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Seeking a costs order in the IRC? Perhaps don’t bother

May 9, 2019

Two recent matters heard by the NSW Industrial Relations Commission highlight the need for great care in seeking cost orders. Both cases involved employers who had successfully defended unfair dismissal applications but then had their applications for costs dismissed, confirming the approach of the Commission in rarely exercising its discretion to award costs. The lead matter concerned North Sydney Council following the alleged constructive dismissal of an employee wanting more time to work in secondary employment as a pole dancer and fitness instructor.

 

 

Background

The applicant, Ms Isobel Moore, claimed she had been unfairly dismissed after her employer, North Sydney Council, declined her request to decrease working hours so she could work more hours of secondary employment, which included as an instructor at pole dancing and aerial fitness studios. While Ms Moore claimed she was ‘constructively dismissed’ because she had no choice but to resign, the Commission at first instance found that she had freely resigned without undue pressure. It is noted that during cross examination, it was disclosed that the amount of outside work performed by Ms Moore had not only exceeded what had been declared in her secondary employment form, but that she had also performed work for another pole fitness business as well as another business operated by herself.

 

The Commission’s decision re costs

Following North Sydney Council’s successful outcome at the unfair dismissal hearing, the Council sought costs from its former employee on the basis that her conduct in instituting a frivolous or vexatious application without reasonable cause and unreasonably failing to agree to settlement of a costs claim led to the respondent incurring further unnecessary and wasted costs.

 

However, Commissioner Constant was not persuaded that the Application was “so obviously untenable or manifestly groundless as to be utterly hopeless such as to have been commenced without reasonable cause” nor that the applicant “unreasonably failed to agree to settlement of the Application or that the Application was frivolous or vexatious”. Accordingly, costs were not awarded.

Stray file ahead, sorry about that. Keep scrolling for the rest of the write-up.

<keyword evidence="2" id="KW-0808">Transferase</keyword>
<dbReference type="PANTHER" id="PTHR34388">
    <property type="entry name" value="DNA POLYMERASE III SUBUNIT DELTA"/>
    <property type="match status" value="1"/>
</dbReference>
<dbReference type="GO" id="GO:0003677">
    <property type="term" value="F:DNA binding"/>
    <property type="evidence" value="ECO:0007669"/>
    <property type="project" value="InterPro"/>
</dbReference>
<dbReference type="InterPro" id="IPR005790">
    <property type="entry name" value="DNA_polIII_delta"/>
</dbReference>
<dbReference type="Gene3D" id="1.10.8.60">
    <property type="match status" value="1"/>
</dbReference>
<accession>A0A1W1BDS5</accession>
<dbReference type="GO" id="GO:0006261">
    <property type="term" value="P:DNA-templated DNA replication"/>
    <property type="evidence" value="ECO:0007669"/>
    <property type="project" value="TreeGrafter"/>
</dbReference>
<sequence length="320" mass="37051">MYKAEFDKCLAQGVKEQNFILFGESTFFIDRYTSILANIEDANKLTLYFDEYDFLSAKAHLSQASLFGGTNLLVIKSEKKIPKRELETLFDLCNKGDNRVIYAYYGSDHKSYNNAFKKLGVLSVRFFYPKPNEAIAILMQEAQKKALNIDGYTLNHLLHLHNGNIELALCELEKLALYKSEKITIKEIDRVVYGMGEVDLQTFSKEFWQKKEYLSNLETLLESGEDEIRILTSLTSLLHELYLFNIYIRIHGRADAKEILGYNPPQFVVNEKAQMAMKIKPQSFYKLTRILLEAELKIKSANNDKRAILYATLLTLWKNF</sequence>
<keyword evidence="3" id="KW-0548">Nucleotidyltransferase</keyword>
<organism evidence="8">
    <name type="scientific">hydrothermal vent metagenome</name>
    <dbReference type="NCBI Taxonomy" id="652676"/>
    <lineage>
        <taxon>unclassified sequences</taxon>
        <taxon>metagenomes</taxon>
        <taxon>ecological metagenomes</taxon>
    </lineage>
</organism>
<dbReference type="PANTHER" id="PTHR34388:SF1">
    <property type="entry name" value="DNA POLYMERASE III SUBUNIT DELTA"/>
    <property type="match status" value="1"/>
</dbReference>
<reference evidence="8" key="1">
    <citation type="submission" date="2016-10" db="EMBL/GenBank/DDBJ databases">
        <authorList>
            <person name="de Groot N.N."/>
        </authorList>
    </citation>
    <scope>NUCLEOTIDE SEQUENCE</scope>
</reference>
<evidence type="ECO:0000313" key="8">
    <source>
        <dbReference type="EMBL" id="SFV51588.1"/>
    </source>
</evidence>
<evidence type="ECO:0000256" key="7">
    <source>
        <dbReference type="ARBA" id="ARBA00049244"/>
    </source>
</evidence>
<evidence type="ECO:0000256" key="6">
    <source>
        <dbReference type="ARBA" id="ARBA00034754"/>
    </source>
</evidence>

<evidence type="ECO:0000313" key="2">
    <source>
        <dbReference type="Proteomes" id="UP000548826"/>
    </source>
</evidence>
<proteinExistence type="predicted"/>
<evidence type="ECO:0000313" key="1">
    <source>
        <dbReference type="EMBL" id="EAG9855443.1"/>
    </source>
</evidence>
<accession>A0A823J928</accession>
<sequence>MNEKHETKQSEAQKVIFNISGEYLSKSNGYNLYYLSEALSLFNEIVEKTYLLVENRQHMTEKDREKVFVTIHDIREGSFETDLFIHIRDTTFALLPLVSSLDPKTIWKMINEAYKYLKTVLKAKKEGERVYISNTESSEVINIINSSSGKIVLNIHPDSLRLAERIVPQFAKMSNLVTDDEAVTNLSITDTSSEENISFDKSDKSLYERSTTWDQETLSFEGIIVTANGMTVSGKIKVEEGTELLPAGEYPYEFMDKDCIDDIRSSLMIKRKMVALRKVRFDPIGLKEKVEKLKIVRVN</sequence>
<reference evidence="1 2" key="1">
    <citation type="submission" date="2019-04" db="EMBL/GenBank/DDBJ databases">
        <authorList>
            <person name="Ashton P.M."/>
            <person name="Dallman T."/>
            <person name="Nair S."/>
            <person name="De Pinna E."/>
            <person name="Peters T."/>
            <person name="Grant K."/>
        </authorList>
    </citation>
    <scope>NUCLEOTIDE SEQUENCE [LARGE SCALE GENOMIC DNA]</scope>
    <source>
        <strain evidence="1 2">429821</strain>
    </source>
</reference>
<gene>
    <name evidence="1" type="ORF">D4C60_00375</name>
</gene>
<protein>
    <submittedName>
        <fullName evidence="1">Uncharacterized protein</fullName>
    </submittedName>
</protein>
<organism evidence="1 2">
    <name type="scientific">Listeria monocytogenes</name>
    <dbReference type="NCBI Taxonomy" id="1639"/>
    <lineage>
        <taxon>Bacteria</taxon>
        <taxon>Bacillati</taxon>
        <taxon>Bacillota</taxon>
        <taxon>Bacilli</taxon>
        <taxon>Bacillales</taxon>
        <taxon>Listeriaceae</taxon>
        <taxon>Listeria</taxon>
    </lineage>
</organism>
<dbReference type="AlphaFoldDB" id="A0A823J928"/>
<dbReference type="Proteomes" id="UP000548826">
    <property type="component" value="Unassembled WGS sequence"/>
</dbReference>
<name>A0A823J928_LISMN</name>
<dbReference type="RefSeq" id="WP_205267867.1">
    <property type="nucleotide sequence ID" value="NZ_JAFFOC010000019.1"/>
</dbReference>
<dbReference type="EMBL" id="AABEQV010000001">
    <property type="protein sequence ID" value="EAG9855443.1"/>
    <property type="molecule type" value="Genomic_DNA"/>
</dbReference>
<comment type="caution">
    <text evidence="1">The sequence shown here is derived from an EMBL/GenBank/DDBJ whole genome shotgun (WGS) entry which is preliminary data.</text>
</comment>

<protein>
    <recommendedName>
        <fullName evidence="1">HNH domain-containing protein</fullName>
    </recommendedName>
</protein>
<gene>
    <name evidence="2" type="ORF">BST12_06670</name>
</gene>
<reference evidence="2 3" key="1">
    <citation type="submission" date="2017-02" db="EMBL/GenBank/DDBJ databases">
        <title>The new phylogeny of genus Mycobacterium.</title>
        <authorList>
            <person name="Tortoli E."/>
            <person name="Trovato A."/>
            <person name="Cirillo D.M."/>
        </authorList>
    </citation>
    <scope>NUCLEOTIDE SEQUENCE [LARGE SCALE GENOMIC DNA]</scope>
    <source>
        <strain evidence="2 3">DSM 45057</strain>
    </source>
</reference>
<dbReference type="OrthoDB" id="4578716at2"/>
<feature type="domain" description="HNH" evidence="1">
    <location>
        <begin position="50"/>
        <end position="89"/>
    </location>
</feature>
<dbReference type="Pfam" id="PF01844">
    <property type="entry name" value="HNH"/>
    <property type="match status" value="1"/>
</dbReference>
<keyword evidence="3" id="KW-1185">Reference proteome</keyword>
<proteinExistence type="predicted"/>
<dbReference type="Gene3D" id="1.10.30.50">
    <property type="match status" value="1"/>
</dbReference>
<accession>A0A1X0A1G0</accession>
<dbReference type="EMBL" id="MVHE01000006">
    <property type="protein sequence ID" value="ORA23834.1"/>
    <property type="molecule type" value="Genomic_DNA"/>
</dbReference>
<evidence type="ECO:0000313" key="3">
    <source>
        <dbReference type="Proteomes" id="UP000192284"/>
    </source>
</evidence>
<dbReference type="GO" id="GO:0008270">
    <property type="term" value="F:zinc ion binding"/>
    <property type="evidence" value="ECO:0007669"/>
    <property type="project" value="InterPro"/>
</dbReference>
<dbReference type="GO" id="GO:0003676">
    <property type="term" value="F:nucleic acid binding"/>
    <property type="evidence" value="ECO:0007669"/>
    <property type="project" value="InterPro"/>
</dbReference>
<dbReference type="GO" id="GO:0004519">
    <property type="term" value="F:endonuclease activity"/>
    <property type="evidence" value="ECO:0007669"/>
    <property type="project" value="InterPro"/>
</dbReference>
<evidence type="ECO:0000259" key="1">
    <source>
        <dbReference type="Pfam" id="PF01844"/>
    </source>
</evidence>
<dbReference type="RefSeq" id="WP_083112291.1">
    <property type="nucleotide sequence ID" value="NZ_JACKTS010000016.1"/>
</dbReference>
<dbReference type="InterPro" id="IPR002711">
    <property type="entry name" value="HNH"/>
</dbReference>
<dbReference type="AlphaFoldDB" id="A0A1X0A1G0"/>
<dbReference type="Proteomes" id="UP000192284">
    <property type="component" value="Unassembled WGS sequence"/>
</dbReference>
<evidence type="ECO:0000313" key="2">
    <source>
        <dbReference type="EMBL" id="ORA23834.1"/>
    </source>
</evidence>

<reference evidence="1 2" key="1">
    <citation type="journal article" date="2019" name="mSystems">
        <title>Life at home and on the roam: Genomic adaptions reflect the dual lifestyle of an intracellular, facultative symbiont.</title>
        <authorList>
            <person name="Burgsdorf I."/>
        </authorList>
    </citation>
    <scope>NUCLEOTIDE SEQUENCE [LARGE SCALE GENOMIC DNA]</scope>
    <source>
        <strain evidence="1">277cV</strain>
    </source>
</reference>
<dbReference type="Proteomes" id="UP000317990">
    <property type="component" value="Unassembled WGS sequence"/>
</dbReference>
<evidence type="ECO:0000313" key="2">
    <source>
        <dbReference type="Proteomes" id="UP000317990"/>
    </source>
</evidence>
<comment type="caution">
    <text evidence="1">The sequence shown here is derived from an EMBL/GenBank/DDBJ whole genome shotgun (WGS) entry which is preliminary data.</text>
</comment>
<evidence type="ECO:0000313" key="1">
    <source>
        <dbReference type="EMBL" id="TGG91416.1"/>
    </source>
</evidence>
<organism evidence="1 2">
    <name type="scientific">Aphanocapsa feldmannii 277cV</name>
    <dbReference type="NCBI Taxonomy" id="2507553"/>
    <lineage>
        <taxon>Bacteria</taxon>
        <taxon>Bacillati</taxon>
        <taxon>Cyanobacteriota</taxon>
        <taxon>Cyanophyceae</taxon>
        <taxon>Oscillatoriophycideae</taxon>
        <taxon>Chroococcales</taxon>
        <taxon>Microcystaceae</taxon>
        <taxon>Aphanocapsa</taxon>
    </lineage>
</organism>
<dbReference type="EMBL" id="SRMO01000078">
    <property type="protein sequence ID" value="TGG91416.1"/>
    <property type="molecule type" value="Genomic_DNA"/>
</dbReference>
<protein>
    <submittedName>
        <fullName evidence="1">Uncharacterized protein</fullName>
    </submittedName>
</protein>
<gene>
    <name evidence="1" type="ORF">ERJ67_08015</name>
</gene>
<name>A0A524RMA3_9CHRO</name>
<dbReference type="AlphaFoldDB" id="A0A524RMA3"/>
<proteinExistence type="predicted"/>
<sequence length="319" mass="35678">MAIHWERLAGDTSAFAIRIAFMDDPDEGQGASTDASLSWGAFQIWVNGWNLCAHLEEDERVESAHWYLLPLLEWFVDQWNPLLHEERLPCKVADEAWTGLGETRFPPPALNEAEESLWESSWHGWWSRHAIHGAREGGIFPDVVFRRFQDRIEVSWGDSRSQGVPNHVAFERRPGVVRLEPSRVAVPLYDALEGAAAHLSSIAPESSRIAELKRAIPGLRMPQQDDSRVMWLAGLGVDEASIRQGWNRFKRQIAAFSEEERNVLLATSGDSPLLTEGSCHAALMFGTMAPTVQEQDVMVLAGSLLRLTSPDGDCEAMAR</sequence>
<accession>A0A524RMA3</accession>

Comments on this matter

The approach of the Industrial Relations Commission in the above matter of costs closely reflects another Commission decision concerning an employee of the NSW Department of Industry where after successfully defending its decision to terminate an employee for sending ‘inappropriate or offensive communications that might denigrate, disparage or otherwise offend’.

 

However, when the Department sought cost orders relying on the Applicant’s unreasonable rejection of a settlement offer of 6 months pay (the maximum available to him for unfair dismissal) and seeking the respondent’s costs in defending the proceedings (totalling $248,394.90 plus $59,671.34 for disbursements).

 

Again, the Commission (Murphy C) decisively ruled against the cost application, dismissing submissions the personal circumstances of the applicant should not be taken into account in opening the jurisdictional gateway to the exercise of the discretion for him to award costs (Smith v Secretary, Department of Industry (No.2) [2019] NSWIRComm 1019 - you can read our article on this case here).

 

Moore v North Sydney Council [2019] NSWIRComm 1021

Read the full case here

 

 

Aimee Saaib is the Practice Manager of O'Connell Workplace Relations and has considerable experience in conducting impartial, third-party investigations with clients in the public sector, local government and private sector. She holds a Bachelor of Laws and a Graduate Diploma in Legal practice.

 

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